Joe Culley [00:28:29] Just... I'm sorry to interrupt, but how did you... How did you meet these people? How did how did you, you know... [inaudible]
Elaine Marsh [00:28:35] Well, you know, I think it was... We had... We'd had a couple of meetings before this and somebody said, oh, well, you know, Kathleen O'Neill, she's really interested in cultural things related to the environment, is looking for a project. Oh, Donna Bolton. So it was just kind of brainstorming from the, you know, the original people who sat around the table to get these people to to come out. I mean, we had had a couple of meetings at that point, but this was the meeting where we actually decided we were, in fact, going to become an organization and...
Joe Culley [00:29:13] At your kitchen table.
Elaine Marsh [00:29:14] At the kitchen table. And we had a list of 19 things. And, you know, I haven't looked at that list in a while, but I think we've checked off about 13.
Joe Culley [00:29:25] Wow.
Elaine Marsh [00:29:26] And...
Joe Culley [00:29:28] In 19 years.
Elaine Marsh [00:29:30] Yeah, yeah. Yeah, well. Still some pretty big things.
Joe Culley [00:29:35] Yeah, do you remember some of the highlights... [inaudible]
Elaine Marsh [00:29:38] Well, I mean, the first thing the first thing we decided to do was to have a river day, a celebration. And it wasn't just gonna be a clean up. It was gonna, you know, there were going to be some things accomplished. We were going to get some things done. And we thought, you know, what would be a nice way to start out would be... We got all these cars that were used for riverbank stabilization down around Jaite. And it'd be nice to convince some people to get those cars out of the river bank. And that would be a wonderful thing to do. So, thinking, you know, well, maybe the park would do that. So we went and met with John Debo and we said, you know, those cars, they're just right upstream of your headquarters here, parked cars, you know, that are just in there chained to the river bank in order to stabilize it. It's an eyesore. It, actually in the 1950s, and these cars were all 1950 cars, some 1940, but that was considered by the Ohio Department of Natural Resources, Soil and Water Conservation District to be a best management practice at the time. And the best management practice, by the way, did not say you should empty out all the oil and, you know, fluids that are in the car, in the cars. But they did. They were there. And so John said to me, well, how many cars do you think are there? I said, Well, gee, I don't know. Well, we have to go count 'em, but I think it's around 30. So then we went down to the riverbank and we counted 'em and it was 72. And then when they actually got the heavy equipment in there, they ended up removing 113 cars.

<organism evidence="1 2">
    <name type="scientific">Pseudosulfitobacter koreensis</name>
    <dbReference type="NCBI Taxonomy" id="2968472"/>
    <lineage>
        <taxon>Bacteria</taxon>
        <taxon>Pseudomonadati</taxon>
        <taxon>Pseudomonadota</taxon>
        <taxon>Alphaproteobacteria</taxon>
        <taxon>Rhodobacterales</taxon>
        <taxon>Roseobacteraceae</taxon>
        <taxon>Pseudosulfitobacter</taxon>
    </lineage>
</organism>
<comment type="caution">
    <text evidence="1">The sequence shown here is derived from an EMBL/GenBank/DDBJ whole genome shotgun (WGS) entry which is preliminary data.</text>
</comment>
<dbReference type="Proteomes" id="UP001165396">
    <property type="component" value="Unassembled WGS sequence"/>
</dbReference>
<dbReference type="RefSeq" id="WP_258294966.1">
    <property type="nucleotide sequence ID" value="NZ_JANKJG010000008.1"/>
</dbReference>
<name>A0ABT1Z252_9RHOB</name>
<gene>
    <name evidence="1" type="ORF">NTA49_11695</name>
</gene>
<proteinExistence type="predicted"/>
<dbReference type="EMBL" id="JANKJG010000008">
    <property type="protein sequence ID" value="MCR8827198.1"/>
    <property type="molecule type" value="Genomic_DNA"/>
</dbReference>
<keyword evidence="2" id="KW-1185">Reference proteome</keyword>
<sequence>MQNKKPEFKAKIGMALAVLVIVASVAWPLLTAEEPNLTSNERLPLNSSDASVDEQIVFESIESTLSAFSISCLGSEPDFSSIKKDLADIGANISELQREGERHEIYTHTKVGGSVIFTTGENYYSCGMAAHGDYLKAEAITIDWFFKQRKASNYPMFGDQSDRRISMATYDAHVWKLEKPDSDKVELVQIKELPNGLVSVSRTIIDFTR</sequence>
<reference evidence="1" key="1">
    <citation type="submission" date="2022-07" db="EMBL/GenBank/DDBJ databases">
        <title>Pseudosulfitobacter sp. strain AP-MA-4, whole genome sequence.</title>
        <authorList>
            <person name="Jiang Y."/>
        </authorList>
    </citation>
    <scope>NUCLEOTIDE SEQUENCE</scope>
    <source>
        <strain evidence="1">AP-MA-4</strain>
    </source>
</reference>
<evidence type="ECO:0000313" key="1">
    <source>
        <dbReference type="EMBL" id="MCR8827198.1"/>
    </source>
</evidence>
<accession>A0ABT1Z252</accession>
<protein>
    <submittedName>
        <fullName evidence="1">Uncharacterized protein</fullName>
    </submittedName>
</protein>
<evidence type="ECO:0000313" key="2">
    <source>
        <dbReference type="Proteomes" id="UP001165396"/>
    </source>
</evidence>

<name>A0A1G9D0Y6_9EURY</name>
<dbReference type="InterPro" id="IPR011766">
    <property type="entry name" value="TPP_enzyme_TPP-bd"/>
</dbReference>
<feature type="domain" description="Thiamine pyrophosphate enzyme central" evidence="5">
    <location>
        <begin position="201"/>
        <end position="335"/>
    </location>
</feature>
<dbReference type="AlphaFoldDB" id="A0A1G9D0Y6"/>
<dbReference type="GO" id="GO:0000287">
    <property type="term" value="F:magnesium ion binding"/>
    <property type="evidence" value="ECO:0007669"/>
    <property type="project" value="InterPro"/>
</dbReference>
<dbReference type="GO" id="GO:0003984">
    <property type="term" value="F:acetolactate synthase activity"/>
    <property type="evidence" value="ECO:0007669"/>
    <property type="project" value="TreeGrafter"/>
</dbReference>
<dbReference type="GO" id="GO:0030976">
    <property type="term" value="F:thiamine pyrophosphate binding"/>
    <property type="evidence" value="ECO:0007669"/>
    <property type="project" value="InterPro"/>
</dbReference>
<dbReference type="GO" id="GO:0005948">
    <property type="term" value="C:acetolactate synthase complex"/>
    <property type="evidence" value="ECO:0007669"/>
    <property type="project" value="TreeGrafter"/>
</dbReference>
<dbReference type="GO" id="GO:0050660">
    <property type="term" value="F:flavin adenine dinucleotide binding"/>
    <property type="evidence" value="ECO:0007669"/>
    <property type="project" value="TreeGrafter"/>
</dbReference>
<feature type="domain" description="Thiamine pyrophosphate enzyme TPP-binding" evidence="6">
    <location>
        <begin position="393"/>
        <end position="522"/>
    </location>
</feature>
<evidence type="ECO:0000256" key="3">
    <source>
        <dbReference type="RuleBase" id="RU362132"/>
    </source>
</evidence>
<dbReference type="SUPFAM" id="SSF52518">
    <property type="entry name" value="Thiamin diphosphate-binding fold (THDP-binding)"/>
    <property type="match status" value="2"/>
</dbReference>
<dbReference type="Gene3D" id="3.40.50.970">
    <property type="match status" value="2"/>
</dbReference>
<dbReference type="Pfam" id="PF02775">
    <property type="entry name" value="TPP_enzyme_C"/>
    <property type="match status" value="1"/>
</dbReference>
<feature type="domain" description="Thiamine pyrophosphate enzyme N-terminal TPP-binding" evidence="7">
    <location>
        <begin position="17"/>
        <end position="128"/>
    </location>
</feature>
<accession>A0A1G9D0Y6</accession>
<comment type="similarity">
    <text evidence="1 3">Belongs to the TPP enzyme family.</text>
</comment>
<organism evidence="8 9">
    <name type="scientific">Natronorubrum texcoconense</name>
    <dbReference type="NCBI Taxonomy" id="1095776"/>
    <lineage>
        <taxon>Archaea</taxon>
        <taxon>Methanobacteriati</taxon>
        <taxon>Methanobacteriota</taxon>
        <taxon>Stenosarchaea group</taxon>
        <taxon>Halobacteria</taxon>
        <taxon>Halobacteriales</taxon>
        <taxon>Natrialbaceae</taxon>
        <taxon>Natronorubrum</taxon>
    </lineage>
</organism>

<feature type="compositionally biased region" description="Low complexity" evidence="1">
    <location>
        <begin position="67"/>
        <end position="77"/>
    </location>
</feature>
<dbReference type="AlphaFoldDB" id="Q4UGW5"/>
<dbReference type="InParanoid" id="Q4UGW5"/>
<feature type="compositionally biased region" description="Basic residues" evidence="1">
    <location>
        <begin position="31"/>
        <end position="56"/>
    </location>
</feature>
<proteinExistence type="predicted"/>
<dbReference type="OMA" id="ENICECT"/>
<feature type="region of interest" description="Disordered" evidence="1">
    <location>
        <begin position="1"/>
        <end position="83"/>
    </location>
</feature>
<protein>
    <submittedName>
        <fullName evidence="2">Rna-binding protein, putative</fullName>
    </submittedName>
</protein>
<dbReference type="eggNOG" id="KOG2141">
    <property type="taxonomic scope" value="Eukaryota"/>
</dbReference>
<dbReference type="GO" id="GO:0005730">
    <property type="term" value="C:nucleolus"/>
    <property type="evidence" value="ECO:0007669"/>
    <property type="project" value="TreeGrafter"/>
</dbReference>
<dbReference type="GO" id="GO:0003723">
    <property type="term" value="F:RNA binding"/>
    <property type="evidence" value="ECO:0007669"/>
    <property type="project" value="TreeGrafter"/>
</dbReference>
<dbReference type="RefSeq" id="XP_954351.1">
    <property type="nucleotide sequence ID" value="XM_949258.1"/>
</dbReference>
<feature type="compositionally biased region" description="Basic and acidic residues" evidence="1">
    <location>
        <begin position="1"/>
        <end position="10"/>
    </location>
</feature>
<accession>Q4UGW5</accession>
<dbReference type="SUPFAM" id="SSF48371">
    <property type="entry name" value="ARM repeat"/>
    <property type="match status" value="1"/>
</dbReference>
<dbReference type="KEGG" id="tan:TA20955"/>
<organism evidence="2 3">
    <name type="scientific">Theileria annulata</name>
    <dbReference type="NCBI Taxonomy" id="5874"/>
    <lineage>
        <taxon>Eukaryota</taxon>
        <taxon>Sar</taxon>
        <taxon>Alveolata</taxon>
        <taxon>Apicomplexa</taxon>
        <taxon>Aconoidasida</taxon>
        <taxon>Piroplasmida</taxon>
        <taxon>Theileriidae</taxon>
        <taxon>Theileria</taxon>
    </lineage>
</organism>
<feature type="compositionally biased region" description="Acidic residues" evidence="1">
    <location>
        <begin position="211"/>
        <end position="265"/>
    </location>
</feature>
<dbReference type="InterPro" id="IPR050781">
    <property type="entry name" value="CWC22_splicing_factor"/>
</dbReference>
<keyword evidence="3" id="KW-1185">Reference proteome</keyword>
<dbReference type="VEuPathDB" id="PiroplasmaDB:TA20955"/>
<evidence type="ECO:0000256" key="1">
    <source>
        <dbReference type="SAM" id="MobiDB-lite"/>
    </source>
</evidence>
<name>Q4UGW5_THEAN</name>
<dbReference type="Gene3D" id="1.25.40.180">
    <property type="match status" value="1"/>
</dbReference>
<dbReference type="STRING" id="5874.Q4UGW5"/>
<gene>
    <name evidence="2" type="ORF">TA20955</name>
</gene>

Joe Culley [00:31:36] Oh my!
Elaine Marsh [00:31:38] So anyway, I mean, so our first River Day was in April, I think was April 27th, and it was in the 40s, and it rained the whole day. And so anyway, we got out. We had 26 different events around the watershed, and it was... We had never heard of this kind of event where there were so many different venues. It was... We thought we invented it. Now, I mean, I think other people may have done it before us. But as far as we were concerned, we invented this idea of a multi venued, multi experiential sort of event. And the center was the cleanup in the Cuyahoga Valley National Park. And we met down, right at the train.... I'm trying to think of the name of the road. Right across from the ski area. And so the train came in and this was such a big event that we got the Secretary of the Interior and...
Joe Culley [00:33:01] Are you talking about Boston Mills?
Elaine Marsh [00:33:03] Yes. Boston Mills, thank you very much.
Joe Culley [00:33:05] Mm hmm.